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Isaiah 44:9-20 – The Folly of Idolatry

Summary

Idols are made by human hands, so they cannot save. To worship them is foolishness.

Analysis

All the nations surrounding Israel had temples with idols--symbols or representatives of the gods. Though not themselves divine, idols were worshiped and served as though gods themselves, for through them the gods were thought to be accessible. Service of the idols secured the favor of the gods.

Isaiah, however, insists that such worship is "nothing" for at least two reasons. The first reason is spelled out in detail in the fierce satire of this passage: Idols are made by human hands! How then can they possibly be gods? How can they save (v. 17)? The prophet's concern here is God's own: the point is not to condemn the idols simply as silly, though they are, but to get to the heart of the matter: they cannot save. God cares first and foremost for the well-being of Israel and of all the world, so God fervently wills that people do not squander their religious energies by "praying to a god that cannot save" (45:20).

How absurd, says the prophet, to worship human work. The work is real, the artistry is fine, the effort itself, perhaps commendable--but to worship this is nonsense. The prophet continually identifies God as the one "who made all things, who alone stretched out the heavens, who by myself spread out the earth" (44:24, etc.), so why would anyone worship a creature rather than the Creator?

The second reason idol worship is nothing (41:29) is that, contrary to human belief, there is "no one home" behind the idols: "I am the LORD, and there is no other" (45:5, 6, 18; see also 45:14, 22; 46:9). Gods and spirits populate the religious world throughout human history, but Second Isaiah makes the strongest biblical case for their non-being. Not merely are they false gods, they are no gods at all. There is none besides God.

Because of Israel's sin, their eyes are closed and minds shut (44:18; compare 6:9-10), which might make them susceptible to the idolatry of the nations. The prophet calls them back from this by this satirical denunciation of idols.

Isaiah 44:9-20

The Absurdity of Idol-Worship

9 All who make idols are nothing, and the things they delight in do not profit; their witnesses neither see nor know. And so they will be put to shame. 10Who would fashion a god or cast an image that can do no good? 11Look, all its devotees shall be put to shame; the artisans too are merely human. Let them all assemble, let them stand up; they shall be terrified, they shall all be put to shame.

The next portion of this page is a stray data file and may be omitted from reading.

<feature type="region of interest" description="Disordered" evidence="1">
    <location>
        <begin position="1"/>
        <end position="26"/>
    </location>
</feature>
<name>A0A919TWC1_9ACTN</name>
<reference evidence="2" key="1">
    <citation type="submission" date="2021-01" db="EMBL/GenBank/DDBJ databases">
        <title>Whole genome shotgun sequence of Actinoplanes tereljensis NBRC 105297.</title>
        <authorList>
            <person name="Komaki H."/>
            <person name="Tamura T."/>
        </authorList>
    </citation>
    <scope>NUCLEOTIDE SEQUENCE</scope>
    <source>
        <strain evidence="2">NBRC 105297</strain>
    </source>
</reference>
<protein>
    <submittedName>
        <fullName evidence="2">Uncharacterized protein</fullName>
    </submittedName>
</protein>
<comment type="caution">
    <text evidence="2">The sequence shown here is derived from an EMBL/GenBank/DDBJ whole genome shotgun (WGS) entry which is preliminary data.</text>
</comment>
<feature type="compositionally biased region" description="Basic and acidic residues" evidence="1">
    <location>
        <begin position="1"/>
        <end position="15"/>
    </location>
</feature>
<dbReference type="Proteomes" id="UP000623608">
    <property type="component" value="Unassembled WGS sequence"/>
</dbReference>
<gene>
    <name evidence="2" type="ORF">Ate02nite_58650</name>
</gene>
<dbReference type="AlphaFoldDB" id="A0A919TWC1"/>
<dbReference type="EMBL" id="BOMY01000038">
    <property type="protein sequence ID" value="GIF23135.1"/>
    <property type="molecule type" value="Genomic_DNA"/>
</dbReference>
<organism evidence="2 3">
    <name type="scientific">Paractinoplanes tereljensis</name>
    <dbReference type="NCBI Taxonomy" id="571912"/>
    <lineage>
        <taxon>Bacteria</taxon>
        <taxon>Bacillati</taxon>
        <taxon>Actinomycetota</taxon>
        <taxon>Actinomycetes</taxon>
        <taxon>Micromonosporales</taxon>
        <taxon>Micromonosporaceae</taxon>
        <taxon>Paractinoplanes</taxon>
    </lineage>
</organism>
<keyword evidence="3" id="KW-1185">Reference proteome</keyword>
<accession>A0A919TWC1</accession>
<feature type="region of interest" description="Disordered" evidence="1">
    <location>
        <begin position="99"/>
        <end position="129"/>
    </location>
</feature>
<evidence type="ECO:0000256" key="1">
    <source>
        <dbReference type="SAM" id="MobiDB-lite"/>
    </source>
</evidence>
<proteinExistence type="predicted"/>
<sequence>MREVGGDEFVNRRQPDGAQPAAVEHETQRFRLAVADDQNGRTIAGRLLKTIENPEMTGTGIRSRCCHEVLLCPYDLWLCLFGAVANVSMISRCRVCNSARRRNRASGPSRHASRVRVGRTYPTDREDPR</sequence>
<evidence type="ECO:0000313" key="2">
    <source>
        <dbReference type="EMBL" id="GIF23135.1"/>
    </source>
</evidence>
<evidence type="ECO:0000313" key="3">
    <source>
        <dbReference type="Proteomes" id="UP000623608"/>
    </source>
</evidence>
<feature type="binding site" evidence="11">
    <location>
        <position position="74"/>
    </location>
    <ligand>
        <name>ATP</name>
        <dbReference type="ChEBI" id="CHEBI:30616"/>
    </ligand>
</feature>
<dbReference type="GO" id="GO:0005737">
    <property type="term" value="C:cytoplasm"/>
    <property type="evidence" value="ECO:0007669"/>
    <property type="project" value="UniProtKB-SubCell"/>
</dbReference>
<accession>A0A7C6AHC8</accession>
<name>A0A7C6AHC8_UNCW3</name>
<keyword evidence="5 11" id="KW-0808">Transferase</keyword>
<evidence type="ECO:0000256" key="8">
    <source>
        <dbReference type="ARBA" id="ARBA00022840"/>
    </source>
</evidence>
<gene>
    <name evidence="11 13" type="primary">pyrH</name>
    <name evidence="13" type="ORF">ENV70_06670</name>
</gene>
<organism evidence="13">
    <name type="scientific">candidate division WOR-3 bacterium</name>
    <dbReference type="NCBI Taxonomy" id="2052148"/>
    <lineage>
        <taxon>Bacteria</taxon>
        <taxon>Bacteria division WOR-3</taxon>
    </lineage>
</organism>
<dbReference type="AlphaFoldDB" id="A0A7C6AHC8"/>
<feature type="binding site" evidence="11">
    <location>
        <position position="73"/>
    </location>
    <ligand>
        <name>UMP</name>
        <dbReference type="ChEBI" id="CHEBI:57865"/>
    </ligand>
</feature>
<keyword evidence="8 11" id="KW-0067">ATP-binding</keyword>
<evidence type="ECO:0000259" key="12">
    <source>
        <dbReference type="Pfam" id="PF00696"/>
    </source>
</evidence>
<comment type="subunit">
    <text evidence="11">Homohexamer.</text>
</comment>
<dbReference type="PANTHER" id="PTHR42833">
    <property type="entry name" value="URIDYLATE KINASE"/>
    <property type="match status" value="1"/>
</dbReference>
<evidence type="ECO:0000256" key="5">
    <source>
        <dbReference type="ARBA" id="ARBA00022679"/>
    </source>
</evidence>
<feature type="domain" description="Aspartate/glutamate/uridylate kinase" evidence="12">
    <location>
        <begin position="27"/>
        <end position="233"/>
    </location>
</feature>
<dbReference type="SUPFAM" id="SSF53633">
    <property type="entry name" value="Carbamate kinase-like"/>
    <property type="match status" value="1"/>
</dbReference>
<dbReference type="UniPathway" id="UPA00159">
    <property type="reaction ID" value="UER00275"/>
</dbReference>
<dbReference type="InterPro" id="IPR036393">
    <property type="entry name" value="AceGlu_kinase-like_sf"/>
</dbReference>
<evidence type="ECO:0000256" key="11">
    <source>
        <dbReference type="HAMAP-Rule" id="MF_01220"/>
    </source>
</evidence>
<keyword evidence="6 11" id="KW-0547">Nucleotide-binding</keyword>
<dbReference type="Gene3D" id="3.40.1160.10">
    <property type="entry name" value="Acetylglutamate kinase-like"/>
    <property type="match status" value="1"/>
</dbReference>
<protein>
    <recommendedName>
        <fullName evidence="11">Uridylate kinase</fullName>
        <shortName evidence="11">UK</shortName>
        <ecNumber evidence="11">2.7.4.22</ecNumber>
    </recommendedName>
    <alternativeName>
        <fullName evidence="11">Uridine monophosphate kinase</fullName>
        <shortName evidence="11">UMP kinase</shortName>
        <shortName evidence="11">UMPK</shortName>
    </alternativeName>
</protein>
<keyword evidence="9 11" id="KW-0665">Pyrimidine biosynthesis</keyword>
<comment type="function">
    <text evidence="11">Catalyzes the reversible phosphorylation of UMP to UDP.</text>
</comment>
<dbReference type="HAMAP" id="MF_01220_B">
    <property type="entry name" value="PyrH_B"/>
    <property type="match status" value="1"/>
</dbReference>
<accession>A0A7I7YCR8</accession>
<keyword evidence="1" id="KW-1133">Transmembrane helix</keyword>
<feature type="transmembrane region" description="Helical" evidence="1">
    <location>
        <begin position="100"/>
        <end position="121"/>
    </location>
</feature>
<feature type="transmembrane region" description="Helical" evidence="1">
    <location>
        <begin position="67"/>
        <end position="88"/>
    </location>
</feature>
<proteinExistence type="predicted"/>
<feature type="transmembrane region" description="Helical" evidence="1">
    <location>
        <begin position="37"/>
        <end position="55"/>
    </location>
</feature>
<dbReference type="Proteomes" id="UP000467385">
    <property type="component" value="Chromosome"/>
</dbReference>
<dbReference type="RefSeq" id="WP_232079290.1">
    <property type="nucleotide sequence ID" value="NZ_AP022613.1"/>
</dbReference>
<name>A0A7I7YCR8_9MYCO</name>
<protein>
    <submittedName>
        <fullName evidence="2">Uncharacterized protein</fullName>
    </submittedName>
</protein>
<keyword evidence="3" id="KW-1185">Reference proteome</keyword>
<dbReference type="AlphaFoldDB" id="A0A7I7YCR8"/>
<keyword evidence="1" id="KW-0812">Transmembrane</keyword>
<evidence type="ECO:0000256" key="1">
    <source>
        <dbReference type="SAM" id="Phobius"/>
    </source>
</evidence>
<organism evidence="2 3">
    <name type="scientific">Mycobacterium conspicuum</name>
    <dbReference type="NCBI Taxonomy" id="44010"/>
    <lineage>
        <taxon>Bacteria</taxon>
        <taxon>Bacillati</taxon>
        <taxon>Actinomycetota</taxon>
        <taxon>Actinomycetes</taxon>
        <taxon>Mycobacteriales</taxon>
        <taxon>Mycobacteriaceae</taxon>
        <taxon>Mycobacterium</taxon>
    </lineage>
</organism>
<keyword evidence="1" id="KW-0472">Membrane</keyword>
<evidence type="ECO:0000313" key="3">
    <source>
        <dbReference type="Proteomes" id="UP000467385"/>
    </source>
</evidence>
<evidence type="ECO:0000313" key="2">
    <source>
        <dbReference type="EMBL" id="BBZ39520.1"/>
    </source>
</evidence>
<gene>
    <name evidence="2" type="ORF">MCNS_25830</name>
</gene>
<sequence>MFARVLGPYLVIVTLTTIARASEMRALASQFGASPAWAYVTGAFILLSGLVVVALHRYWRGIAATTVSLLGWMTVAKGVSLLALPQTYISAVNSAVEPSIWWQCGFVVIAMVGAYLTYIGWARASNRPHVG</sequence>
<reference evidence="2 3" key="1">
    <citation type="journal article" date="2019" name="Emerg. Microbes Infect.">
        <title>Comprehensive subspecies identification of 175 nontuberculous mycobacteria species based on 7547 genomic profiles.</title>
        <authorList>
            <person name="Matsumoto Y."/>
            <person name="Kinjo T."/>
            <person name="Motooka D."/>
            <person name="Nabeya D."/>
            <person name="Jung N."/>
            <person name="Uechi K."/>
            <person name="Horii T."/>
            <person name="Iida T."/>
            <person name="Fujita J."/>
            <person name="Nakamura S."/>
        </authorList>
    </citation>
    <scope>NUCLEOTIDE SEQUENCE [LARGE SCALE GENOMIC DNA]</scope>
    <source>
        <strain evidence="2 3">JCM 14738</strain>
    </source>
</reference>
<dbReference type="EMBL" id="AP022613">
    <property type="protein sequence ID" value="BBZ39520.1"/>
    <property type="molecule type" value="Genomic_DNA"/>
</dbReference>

12 The blacksmith fashions it* and works it over the coals, shaping it with hammers, and forging it with his strong arm; he becomes hungry and his strength fails, he drinks no water and is faint. 13The carpenter stretches a line, marks it out with a stylus, fashions it with planes, and marks it with a compass; he makes it in human form, with human beauty, to be set up in a shrine. 14He cuts down cedars or chooses a holm tree or an oak and lets it grow strong among the trees of the forest. He plants a cedar and the rain nourishes it. 15Then it can be used as fuel. Part of it he takes and warms himself; he kindles a fire and bakes bread. Then he makes a god and worships it, makes it a carved image and bows down before it. 16Half of it he burns in the fire; over this half he roasts meat, eats it, and is satisfied. He also warms himself and says, ‘Ah, I am warm, I can feel the fire!’ 17The rest of it he makes into a god, his idol, bows down to it, and worships it; he prays to it and says, ‘Save me, for you are my god!’

18 They do not know, nor do they comprehend; for their eyes are shut, so that they cannot see, and their minds as well, so that they cannot understand. 19No one considers, nor is there knowledge or discernment to say, ‘Half of it I burned in the fire; I also baked bread on its coals, I roasted meat and have eaten. Now shall I make the rest of it an abomination? Shall I fall down before a block of wood?’ 20He feeds on ashes; a deluded mind has led him astray, and he cannot save himself or say, ‘Is not this thing in my right hand a fraud?’

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v 2.2.7
10 February 2011

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